Anxiety runs in my family, and while I certainly don't have the most severe case, I do have some and I've learned a few things about it through my family's experiences. Today I want to talk about Catastrophizing, because I think many writers face it in their struggles to get published.
At least I hope I'm not the only one.
You can read more about Catastrophizing here, but basically it's a form of anxiety in which a person immediately jumps to the worst case scenario. It can manifest itself in two ways—present and future—and can severely limit one's ability to succeed. Why? Because you get in a cycle of negative thought process, one that you may then carry out to prove your worries right.
This type is kind of along the lines of "making mountains out of molehills." For example, say you check your inbox first thing in the morning and you find two query rejections. Catasrophizing this event would look a little like this:
"If these agents rejected me, then every single one on the planet will hate my book!"
I've never thought that before...*cough*
Here's a few more that you may be familiar with:
"I can't believe I still had 308 'just's in this MS! I'll never, ever be able to make this book perfect. I'm a failure."
"If I don't write this perfectly, my agent will be embarrassed to have me as a client and DUMP me."
"If my editor saw that lame metaphor, he'd nullify the contract immediately."
"ONE STAR REVIEW? Everyone is going to hate my book. It will never sell. I'm doomed."
This type is related to the first, but has more roots in mentality and the future. It's a pattern of negative thinking, in which a person begins to believe everything will always go wrong. This type of Catastrophizing is forecasting negative events before they even happen, whereas Present is spurned on by some kind of bad thing that we think is worse than it is.
"I can't go to that conference—no one will talk to me and I won't make friends like everyone else. And besides, even if I sign up for a pitch session, I'll just bomb it and the editor/agent will laugh in my face."
"I can't edit more. That would just be more work for nothing. They obviously didn't like the idea enough to get on board, why waste my time with it when I have other better ideas?"
"I can't really be an author. That's for really good writers and I'm just a hack. People will see through me if I try."
"I can't put 100% in this. If I fail, it'll hurt more than anything. I won't be able to go on if I really try and nothing comes of it."
I think we all Catastrophize to some degree. People with low anxiety levels can easily recognize the falsehood of these negative thought processes and snuff them out quickly. But people with higher anxiety can sometimes have a harder time talking themselves out of Catastrophizing. It can be a constant battle.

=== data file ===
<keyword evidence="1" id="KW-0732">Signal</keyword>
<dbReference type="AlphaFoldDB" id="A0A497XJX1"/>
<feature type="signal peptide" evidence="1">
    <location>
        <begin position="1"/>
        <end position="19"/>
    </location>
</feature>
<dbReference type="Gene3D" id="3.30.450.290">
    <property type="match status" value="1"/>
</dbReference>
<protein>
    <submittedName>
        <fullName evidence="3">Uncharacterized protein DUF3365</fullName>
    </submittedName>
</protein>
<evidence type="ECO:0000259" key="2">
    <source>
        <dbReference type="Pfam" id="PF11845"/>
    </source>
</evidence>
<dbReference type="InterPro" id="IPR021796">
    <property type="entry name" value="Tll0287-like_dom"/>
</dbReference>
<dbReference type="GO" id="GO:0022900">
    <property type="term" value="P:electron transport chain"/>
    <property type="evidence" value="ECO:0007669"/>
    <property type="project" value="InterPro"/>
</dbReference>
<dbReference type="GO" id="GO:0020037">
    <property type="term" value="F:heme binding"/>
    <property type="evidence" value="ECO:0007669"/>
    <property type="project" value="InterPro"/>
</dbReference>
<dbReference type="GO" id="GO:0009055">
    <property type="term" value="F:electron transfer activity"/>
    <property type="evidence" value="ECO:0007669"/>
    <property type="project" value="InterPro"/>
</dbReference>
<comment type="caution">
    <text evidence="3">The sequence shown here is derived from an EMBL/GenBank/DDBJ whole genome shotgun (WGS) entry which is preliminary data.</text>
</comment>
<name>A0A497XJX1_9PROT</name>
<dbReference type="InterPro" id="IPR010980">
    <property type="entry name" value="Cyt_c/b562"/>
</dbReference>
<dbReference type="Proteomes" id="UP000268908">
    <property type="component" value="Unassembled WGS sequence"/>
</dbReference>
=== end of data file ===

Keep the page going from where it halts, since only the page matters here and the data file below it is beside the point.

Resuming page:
The most important thing in combating this is to recognize when you are doing it, and to talk yourself out of it.
"I will never get published...No, that's not true. I don't know that for sure, but if I don't try then I definitely won't. Trying is scary, but if I want publication that's the only route."
If you think you're experiencing Catastrophizing, try keeping a journal of your thoughts through the day for a week or so. This can help you identify triggers to your negative thinking. Once you have that figured out, it's time to talk yourself out of the thoughts. This can be harder than it sounds.
I personally have found a lot of comfort in friends. When I talk about my triggers and what I'm feeling, I realize how silly they sound. When I type them out in an email, I realize I really do sound like I'm overreacting. This is a very important realization—it removes the doom and despair and anxiety that comes with Catastrophizing.
The worst thing you can do is keep it to yourself, as in not even writing it down. The feelings build inside, and if you're not able to talk yourself out of them you can develop a very negative way of thinking that will limit your experiences.
Catastrophizing and Writing:
Hope is basically a requirement for pursuing a career in writing. Believing you can make it keeps you going when things get tough—and they will get tough. Catastrophizing can severely damage your mentality, which will get in the way of your work. Trust me, I've been there.
But the I-will-never-make-it-why-am-I-doing-this-to-myself feelings will come. Unless you're some kind of cyborg or grinch without a heart, both of which probably won't make you a very good writer.
When they do come, it's important to realize that these feelings are false. That's the weird thing about emotions; they can trick you into thinking things that are very far from reality. I guess it's lucky we humans have logic too, just for these types of scenarios when we have to battle ourselves.
When it comes to writing and publishing, the best is advice is usually the simplest: